Understanding these mindset segments can be very helpful in crafting the creative in advertising, direct mail, and other targeted marketing material. For example, a cross-selling opportunity for a financial-services product can be improved by understanding the type of message each recipient will best respond to. "While saving for college is considered an obligation for the Family Limited segment, it's more of a pleasurable reward for having successful kids for those in the New Traditionalist segment," says Smith. "This obviously would affect how you should market an educational investment product."
One of the key attributes of Mindbase is its ability to use third-party data, from providers such as Acxiom or Experian, to glean which Mindbase segment each customer in a client database falls into. For example, one Yankelovich client who tested Mindbase earlier this year was a regional bank, which was introducing of a new set of investment products. After overlaying a set of third-party data onto the bank's client list, Yankelovich used that information to categorize each client into a Mindbase segment. It found two prime targets for the mailing: New Traditionalists and Detached Introverts.
Both groups had frequent bank interactions and above-average transaction values. Taking into account their Mindbase characteristics, New Traditionalists were targeted with a message emphasizing the presence of local experts who could manage the investments of busy customers. Meanwhile, Detached Introverts received a message highlighting the ability to access balances and manage transactions via computer. The test found that using this targeted messaging resulted in a 2 to 4 times better response rate than a control sample of random bank customers with similar transaction activity, depending on the creative material used in the mailing.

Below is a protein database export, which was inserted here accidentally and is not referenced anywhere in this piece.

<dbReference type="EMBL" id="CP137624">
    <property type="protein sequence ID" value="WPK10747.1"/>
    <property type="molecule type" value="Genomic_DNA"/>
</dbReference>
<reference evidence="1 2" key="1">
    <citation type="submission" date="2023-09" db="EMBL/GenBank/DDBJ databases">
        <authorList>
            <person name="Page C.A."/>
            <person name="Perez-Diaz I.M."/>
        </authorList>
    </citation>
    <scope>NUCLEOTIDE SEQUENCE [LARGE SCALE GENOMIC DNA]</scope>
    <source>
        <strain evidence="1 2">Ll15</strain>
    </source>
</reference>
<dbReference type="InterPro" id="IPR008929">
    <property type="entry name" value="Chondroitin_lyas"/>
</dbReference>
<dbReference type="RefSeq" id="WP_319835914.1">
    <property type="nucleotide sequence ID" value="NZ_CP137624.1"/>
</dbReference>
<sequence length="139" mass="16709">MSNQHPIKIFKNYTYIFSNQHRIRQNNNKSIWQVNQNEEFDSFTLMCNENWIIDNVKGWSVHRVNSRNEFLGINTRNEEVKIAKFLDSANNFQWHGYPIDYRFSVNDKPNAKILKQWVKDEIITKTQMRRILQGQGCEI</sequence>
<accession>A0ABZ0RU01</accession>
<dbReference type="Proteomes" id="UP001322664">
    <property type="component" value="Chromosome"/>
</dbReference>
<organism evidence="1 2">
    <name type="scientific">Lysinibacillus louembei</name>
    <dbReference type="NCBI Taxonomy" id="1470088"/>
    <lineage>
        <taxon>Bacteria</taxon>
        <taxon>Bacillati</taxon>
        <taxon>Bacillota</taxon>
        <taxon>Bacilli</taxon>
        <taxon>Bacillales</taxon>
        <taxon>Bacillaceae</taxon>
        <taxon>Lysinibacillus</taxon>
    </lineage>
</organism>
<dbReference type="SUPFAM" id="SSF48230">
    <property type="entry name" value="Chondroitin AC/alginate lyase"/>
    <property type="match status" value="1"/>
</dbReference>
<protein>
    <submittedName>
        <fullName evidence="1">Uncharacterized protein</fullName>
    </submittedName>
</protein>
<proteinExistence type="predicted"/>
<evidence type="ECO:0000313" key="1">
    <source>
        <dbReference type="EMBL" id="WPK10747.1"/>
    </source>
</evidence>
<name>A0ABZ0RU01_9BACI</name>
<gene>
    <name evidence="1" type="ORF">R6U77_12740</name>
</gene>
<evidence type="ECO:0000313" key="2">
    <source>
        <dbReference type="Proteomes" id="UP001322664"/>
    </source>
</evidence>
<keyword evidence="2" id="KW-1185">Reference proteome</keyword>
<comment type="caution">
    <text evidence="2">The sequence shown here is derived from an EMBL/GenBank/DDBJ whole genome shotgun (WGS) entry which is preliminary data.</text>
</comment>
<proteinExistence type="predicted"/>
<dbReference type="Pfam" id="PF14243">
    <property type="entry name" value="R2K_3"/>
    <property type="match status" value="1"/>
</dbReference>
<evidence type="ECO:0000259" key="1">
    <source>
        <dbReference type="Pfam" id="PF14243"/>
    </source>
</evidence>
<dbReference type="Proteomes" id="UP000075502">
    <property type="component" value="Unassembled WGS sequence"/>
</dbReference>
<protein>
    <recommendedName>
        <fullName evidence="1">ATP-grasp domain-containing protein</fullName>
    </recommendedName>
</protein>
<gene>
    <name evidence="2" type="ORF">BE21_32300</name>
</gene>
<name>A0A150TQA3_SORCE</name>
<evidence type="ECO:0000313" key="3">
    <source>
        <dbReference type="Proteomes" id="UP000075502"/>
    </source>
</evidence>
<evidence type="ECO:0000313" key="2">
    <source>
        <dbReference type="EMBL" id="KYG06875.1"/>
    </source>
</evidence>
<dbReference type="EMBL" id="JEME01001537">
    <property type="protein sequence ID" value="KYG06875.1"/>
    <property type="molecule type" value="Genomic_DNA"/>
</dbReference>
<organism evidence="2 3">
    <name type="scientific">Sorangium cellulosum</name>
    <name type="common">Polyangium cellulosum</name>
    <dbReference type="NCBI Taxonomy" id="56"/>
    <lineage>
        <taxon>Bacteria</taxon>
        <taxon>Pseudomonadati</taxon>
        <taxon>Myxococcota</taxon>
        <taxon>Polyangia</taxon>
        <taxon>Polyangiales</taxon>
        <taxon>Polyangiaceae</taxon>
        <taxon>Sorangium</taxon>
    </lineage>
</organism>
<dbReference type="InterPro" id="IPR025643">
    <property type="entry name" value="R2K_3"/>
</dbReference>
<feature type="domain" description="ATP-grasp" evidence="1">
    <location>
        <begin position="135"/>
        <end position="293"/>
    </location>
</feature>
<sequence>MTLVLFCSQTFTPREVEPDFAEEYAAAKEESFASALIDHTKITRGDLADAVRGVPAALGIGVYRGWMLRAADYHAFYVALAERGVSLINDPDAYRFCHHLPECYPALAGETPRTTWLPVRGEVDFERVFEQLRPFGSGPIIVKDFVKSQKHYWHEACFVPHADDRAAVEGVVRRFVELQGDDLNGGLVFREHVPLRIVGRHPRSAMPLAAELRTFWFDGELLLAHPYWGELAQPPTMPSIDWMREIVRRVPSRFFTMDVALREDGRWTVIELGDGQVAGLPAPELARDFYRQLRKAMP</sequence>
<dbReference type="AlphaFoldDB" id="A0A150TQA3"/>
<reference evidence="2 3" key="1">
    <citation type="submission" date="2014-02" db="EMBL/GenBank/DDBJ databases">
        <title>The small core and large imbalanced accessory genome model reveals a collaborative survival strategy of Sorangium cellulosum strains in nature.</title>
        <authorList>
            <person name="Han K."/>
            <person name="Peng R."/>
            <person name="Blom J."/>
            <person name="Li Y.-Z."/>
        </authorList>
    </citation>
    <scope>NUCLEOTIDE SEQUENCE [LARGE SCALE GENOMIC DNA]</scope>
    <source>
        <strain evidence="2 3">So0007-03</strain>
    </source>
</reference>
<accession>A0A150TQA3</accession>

According to Kirk Boothe, a principal at IBM's Business Intelligence Financial Solutions unit, "Ten percent of a bank's customers provide 120 percent of their profits." Finding this group by data mining and segmentation is critical. "In the near future, every business will be a database business," predicts Smith. "This was a trend anyway, but it has only been intensified by the Internet," where every business can be conducted on a national or global scale.
Internet businesses are marketing to consumers they have little or no first-hand knowledge of, and customer intelligence is vital to understanding their needs and desires. Consumers who are subject to an increasing number of marketing messages every day, will filter out any messages that do not appeal to their basic attitudes and mindsets. Understanding not only past purchase behavior, but the values and self-perception of your target consumer, could be an essential aspect of capturing their attention and disposable dollar.
The Eight Major Mindbase Segments Generation X. Young, single, no children. Average incomes. Ambitious, optimistic, and social. Receptive to new technology. Socially conscious, style-conscious, and novelty-seeking. Perceive themselves as intelligent, creative, attractive, and funny. Do not view themselves as neighborly or old-fashioned. Ideal targets for products and services which offer something new.